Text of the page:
What I Wish I’d Known My First Year of Nursing School: Advice From Nursing Grads to New Students
Some nurses will tell you that completing their nursing education was one of the most difficult experiences — and biggest accomplishments — of their lives. And it's no wonder why.
Compared to other academic disciplines, nursing students face unique challenges, such as strict pass/fail standards, clinical experiences, and witnessing physical and emotional trauma.
Starting nursing school can be intimidating. But if you were accepted into a program — a feat in itself — you have what it takes to succeed.
We asked 10 recent nursing graduates what they wish they had known when they started their own programs so you can use their strategies for success.
10 Pieces of Advice From Recent Nursing Grads to New Students
1. "Find your people."
"Nursing school is one of those things that sounds all-encompassing and overwhelming, but as a recent graduate, let me tell you that you will make it through," says Valerie Lam, a graduate from Johns Hopkins' master's entry-into-nursing program.
"Success in nursing school looks a little different for everyone, but some of the most important things I have found that contributed to my success at Hopkins have nothing to do with nursing at all," she says.
One of Lam's biggest tips is to build your social circle during your education. While it can be easy to let personal relationships fall to the wayside during nursing school, Lam says having a support system was essential for her.
"I have played many different sports growing up, but nursing school is the biggest team sport I've come across and you want a solid team to get you through it," she says.
Valerie Lam graduated from University of California, Davis in 2020, where she studied human development and was the head of the university's nursing club. Outside of school, she worked as a physical therapy assistant and an EMT. She graduated from Johns Hopkins' master's entry-into-nursing program in 2022 and will be starting work in the pediatric emergency department at Johns Hopkins.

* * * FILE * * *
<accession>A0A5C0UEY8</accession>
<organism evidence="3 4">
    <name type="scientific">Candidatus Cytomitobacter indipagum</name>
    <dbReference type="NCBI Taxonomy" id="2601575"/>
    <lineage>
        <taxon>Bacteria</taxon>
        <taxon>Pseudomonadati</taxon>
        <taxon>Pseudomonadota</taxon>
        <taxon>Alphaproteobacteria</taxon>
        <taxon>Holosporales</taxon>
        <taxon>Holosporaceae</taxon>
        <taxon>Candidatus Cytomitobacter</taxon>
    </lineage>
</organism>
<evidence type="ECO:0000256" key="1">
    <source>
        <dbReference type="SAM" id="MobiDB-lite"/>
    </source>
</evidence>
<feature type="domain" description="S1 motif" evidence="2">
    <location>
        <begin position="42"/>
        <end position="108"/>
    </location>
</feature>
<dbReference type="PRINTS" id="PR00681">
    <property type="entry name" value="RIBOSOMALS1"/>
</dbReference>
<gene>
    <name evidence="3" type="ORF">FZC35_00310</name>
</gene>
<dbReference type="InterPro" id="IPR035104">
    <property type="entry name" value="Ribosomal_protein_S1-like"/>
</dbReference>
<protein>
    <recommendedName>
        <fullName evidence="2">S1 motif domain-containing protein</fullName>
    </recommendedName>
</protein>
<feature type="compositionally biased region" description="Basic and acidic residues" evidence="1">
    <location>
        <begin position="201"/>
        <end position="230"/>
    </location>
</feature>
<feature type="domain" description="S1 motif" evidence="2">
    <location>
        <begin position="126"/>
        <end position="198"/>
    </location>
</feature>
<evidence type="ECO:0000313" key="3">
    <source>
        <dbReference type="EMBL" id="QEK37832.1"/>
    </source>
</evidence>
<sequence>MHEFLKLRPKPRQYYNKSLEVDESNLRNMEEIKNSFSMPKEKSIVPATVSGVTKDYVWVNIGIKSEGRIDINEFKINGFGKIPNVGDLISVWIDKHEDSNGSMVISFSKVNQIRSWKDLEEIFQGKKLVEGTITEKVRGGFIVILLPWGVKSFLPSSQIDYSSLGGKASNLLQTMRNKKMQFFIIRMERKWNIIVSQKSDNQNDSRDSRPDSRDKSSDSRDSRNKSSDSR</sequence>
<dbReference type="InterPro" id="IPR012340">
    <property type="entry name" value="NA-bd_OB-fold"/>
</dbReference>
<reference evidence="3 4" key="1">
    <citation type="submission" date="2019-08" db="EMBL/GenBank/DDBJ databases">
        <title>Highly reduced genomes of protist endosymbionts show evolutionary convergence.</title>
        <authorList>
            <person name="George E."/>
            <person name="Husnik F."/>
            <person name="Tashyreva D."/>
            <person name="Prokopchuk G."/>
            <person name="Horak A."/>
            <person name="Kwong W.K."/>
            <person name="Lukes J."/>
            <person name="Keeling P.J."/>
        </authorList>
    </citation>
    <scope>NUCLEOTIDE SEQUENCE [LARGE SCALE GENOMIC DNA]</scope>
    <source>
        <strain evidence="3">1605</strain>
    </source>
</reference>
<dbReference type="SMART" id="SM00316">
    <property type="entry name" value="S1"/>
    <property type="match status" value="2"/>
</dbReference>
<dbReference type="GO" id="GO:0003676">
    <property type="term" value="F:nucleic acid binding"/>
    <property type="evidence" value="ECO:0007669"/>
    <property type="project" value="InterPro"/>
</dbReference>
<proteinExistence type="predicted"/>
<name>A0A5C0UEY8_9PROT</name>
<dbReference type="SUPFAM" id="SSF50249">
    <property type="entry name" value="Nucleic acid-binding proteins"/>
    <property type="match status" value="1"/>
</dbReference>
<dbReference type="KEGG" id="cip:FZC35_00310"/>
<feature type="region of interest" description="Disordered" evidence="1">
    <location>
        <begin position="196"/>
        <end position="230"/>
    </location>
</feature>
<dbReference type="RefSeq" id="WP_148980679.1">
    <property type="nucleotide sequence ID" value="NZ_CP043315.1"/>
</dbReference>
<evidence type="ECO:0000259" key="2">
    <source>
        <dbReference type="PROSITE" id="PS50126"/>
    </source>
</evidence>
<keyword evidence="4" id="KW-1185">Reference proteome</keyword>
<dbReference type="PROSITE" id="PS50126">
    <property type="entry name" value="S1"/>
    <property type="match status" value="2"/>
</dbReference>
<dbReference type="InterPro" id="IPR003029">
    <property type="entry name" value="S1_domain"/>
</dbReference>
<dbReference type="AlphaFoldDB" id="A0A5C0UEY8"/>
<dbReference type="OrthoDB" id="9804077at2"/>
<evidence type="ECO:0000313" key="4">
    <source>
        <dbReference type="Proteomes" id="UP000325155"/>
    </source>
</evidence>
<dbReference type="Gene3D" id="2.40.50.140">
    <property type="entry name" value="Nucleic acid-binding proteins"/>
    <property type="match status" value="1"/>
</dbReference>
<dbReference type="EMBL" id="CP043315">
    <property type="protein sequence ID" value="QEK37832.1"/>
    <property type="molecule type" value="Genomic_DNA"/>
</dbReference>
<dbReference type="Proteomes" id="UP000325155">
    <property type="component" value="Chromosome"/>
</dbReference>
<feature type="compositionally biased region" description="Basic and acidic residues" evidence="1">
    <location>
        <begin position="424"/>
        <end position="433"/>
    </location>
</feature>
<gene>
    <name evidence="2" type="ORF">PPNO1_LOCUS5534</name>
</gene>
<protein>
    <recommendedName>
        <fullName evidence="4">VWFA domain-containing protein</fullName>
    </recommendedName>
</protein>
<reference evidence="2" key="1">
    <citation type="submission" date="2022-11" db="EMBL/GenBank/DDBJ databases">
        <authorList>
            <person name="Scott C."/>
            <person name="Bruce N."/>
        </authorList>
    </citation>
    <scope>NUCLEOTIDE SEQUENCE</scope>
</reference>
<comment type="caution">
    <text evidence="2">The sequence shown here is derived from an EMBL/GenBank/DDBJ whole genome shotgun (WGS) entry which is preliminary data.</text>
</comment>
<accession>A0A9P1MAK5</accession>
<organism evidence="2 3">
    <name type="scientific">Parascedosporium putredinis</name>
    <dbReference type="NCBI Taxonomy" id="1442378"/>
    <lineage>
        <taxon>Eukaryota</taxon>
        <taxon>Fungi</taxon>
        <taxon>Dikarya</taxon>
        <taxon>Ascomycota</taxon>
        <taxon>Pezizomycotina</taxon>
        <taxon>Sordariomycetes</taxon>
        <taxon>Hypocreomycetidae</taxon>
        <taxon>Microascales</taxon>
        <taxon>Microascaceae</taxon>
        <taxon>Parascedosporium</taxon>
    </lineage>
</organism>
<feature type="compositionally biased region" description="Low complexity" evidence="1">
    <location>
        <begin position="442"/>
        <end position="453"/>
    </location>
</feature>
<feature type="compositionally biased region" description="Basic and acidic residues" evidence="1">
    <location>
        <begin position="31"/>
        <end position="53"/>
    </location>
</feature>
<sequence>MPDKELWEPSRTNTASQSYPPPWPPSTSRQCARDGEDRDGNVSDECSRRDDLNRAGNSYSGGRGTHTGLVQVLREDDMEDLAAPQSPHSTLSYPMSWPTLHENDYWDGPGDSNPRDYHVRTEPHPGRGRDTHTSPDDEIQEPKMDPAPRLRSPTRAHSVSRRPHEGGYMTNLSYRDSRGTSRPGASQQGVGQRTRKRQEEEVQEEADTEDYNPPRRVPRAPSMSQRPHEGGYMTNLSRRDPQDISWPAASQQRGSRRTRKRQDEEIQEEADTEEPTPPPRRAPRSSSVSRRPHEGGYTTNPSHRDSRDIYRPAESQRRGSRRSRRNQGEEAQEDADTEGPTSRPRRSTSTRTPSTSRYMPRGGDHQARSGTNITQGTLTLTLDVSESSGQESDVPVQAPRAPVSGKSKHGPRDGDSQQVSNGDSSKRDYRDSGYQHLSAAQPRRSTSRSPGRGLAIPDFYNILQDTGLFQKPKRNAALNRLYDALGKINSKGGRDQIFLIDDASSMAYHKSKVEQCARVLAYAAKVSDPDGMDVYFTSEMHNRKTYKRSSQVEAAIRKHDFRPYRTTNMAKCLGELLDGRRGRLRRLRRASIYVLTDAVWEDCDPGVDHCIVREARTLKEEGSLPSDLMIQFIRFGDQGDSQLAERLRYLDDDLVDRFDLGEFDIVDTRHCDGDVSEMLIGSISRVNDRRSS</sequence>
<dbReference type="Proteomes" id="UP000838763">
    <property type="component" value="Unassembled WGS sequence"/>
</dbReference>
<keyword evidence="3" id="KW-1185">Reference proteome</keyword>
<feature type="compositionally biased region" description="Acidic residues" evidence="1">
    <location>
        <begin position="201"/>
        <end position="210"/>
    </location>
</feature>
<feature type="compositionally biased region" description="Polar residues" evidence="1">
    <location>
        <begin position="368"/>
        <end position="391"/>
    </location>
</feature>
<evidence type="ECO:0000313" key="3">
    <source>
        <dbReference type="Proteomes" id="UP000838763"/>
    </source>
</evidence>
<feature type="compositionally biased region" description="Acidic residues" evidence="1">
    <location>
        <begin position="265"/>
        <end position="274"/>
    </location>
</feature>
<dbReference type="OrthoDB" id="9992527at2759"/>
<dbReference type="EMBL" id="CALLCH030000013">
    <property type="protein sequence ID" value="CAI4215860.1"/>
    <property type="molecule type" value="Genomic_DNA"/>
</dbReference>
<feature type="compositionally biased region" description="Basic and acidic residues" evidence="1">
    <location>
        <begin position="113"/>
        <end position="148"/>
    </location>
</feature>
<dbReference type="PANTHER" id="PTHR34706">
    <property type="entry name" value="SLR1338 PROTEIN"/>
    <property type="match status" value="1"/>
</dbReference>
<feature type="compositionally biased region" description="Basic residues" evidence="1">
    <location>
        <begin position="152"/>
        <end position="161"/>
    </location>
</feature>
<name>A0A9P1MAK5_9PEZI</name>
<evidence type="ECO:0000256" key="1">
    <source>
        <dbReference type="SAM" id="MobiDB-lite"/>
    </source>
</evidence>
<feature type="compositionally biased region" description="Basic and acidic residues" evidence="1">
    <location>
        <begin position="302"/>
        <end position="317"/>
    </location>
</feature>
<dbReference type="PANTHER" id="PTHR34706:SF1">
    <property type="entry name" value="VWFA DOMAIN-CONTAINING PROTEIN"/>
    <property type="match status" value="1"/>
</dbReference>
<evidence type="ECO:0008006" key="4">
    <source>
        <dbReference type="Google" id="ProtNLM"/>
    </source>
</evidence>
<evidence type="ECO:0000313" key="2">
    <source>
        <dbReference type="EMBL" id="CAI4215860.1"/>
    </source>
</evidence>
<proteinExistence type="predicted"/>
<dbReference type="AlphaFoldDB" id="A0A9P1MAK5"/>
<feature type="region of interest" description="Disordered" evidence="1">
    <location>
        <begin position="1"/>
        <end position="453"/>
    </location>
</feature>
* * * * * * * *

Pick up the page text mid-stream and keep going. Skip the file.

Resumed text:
2. "Nothing worth having comes easy."
Nikule Abel is a graduate of the University of Nevada, Las Vegas nursing program and is now a surgical trauma nurse at Mayo Clinic in Rochester, Minnesota. She says that bracing yourself for the inevitable setbacks that occur during school, and knowing they won't make or break your success, is important.
"The one thing I wish I would have known," Abel says, "is that nursing school can be a very humbling experience. You won't know everything, you might fail an exam, and you may rethink if this is the right career path for you."
"But just know that nothing worth having comes easy," she says. "This will be [one of] the hardest things you do, but with discipline and determination … anything is possible."
Nikule Abel graduated from University of Nevada, Las Vegas School of Nursing with her bachelor of science in nursing in 2021. She is currently a surgical trauma nurse at Mayo Clinic in Rochester, Minnesota, and is a board director for the Minnesota Organization of Registered Nurses. She also served as director of the National Student Nurses Association while pursuing her degree.
3. "Fake it until you make it."
Erik Nguyen, a graduate of Clark College's nursing program in Vancouver, Washington, says projecting confidence — even in moments of insecurity — got him through many aspects of nursing school.